Tobias Mudzingwa: Herald Reporter
The Zimbabwe School Examinations Council is this year expected to introduce examinations in minority languages, a move that is in tandem with the provisions of the new curriculum that the Ministry of Primary and Secondary Education is spearheading.These subjects are Tonga, which is to be introduced at Advanced Level, while Nambia, Venda and Chewa will be introduced at Grade Seven level. Primary and Secondary Education Minister, Dr Lazarus Dokora revealed this during a breakfast meeting organised by Zimpapers in conjunction with his ministry.
“We have three minority languages that are now going to be written,” said Dr Dokora. “At Advanced Level, ChiTonga will be written for the first time this year.
“The other languages have now gotten to Grade Seven, ChiChangani, Nambia, Venda, those are now at Grade Seven level. But we are progressively making quick progress to the next level which is O-Level”.
Dr Dokora defended the ministry’s position with regards to introducing the learning in indigenous languages at infant level, saying it helped children to grasp concepts easily and simultaneously promoting their identity.
He said there was no need for Zimbabweans to worry about implementation of the new curriculum.
“The infant school at four years, you do not expect these children to operate in the foreign language, they must operate in the indigenous language,” said Dr Dokora.
“It has been shown by psychologists that if you teach the child in the mother tongue and it masters that mother language, you can teach it any other language and you will be at home with that child.
“Out of nine primary school teachers, only three are implementing the new curriculum. The infant school teacher in ECD A, in Grade One and the junior school Grade Three teacher are the ones implementing the new curriculum and the rest are not. At secondary level, Forms One, Three and Five are implementing.”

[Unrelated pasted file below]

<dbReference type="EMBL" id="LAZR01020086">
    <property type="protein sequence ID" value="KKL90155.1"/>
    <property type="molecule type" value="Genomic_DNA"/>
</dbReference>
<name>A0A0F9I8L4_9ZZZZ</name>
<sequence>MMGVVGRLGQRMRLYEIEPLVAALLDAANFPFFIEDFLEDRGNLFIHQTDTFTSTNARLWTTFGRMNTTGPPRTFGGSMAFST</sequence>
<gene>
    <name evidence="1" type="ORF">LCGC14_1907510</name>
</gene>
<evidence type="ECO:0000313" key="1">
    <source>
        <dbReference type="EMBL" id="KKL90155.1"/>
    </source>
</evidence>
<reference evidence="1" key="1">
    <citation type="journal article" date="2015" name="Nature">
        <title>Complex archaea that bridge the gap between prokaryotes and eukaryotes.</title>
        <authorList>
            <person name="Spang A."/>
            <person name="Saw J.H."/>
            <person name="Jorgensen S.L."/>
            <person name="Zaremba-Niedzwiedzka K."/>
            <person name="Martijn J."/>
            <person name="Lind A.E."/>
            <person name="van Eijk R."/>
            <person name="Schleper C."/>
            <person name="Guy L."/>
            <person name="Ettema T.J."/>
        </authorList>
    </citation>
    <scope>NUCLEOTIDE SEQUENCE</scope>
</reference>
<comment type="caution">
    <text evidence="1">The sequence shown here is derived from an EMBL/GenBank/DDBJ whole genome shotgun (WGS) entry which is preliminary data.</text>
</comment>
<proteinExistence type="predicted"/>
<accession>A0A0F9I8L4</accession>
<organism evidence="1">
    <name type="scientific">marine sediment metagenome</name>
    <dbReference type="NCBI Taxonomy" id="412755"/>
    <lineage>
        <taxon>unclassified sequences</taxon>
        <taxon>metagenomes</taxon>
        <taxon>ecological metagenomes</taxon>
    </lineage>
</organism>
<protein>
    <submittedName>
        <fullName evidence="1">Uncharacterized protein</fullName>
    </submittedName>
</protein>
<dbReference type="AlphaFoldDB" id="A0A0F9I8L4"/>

Stakeholders who attended the breakfast meeting raised concern with the duration of the consultations before implementation of the new curriculum.
However, Dr Dokora said the ministry had done adequate consultations with stakeholders.
Zimbabwe Teachers’ Union (ZIMTA) chief executive, Mr Sifiso Ndlovu echoed the ministers’ sentiments, saying as a union, they were aware of the process and people were given an opportunity to participate in the curriculum review process.
“I think it is an error to suggest that there was no consultation,” said Mr Ndlovu. “This process has been on the cards for 17 years and every Zimbabwean had an opportunity to be consulted in the first attempt to review the curriculum.
“We were part of the processes and schools were the centre of consultations and educators at those schools encouraged parents to come in.” Zimbabwe Democrats Teachers’ Union (ZDTU) leader Mr George Mushipe said they were never part of the consultations.
“If all stakeholders in education were consulted, there would not have been this criticism from across the country,” he said. “I do not remember being consulted on the matter at hand.”
Dr Dokora said the curriculum review exercise was conducted with only $2,3 million instead of the budget of $18 million.
He said Treasury had since released $13 million for the review process, while the Education Development Partners chipped in with $8,9 million and the Global Partnership for Education provided $4,5 million.
The new curriculum is in its second implementation stage which is expected to run through until the third implementation stage.